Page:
One word describes the state of US health plan digital strategists at the end of 2013: exhausted! The October 1, 2013 open enrollment milestone for the public exchanges became not an event but an epic saga. Integration failures, wobbly deadlines, and substandard policies that became the walking dead stymied large numbers of potential plan buyers, who either gave up or stood on the sidelines. But through a lot of persistence, 8 million Americans had managed to enroll in the public exchanges by mid-April 2014.
But with the enrollment process behind them, these tired digital strategists can’t rest. It’s time to shift attention from getting customers to keeping them. And not surprisingly, what matters to consumers when it comes to picking health plans is whether their doctors are “in-network”. But other practical aspects of the health insurance experience also matter, like:
- Ease of resolving problems. When it comes to handling the nit-natty issues of plan maintenance issues like claims and payments, consumers want easy. That means that health plans have to make it easy for them to view their payment history, get their individual plan bills paid, monitor claims status, and access statements and tax documents online and increasingly through a plan’s mobile site, especially for that critical “young and healthy” segment.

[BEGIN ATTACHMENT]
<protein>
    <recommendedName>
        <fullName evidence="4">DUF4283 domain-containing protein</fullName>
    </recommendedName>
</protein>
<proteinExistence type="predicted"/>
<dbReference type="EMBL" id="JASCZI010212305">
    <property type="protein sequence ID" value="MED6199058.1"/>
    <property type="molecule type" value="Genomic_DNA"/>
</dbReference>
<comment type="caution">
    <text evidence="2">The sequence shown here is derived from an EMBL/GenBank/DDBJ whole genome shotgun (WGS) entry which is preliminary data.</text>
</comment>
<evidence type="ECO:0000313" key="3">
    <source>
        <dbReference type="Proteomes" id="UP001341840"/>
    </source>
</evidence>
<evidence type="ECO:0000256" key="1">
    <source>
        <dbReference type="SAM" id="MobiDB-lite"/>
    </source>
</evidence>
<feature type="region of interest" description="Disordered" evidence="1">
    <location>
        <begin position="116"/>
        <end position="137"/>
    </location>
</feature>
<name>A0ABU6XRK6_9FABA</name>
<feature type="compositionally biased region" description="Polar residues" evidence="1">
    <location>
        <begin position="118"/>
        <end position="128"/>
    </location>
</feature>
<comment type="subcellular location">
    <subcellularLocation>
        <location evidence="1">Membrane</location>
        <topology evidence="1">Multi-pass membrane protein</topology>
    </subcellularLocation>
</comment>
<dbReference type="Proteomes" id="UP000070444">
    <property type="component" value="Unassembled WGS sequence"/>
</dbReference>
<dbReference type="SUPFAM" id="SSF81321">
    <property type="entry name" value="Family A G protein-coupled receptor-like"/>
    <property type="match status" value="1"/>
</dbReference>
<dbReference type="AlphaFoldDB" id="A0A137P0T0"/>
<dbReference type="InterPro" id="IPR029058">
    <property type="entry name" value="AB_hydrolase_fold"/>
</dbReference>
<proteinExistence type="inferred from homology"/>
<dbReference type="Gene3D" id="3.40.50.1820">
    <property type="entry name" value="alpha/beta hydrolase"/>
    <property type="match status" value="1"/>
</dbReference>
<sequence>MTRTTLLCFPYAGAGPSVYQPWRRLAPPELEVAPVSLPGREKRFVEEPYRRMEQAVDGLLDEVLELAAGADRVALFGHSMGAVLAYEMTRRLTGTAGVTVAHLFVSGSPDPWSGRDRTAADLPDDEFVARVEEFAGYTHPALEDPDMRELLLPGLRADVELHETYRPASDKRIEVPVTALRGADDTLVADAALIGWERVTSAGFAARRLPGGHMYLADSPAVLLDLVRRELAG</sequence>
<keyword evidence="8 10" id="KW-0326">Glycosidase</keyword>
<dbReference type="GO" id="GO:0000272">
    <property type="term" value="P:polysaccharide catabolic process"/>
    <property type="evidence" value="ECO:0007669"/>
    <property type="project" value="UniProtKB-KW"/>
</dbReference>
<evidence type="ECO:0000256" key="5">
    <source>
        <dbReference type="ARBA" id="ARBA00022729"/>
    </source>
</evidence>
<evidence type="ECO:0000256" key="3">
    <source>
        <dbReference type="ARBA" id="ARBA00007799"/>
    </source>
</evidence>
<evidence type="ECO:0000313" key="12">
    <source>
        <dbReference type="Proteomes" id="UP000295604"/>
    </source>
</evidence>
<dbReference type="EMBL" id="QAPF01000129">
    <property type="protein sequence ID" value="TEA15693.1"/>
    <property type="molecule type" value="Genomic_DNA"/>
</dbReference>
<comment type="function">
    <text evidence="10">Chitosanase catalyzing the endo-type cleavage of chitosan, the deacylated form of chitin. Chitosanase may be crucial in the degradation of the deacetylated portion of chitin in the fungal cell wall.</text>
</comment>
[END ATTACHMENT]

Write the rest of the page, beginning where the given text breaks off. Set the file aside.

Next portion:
- Written information like bills and statements is easy to understand. Sadly, health plan bills and explanation of benefit statements are laden with plan-speak, arcane diagnostic codes, and a jumble of dates on these artifacts that cause consumer heads to spin. No surprise, one of the top calls into insurance websites is from consumers seeking assistance with understanding their bills. But even through plans are attempting to simplify these types of written information and introducing helpful interactive bill and policy explanation tools, consumers are still taking up valuable contact center resources as they look to validate information they find—or worse—can’t find online.
- The plan’s website is easy to use. Nearly 20 years into the PC-Internet era, consumers have been trained to look online first. And the expectations that they have about their health plan online experiences are not groomed by experiences with other health insurers, but instead are being shaped by the likes of Amazon, Facebook, and Kayak. That means that health plans have to reach outside their peer groups to see how their digital servicing experience is being influenced.
I’ll be exploring the online health plan service experience in a webinar next week with Blue Cross Blue Shield of Rhode Island and ACI Worldwide. Want to know more or join us? Just click here.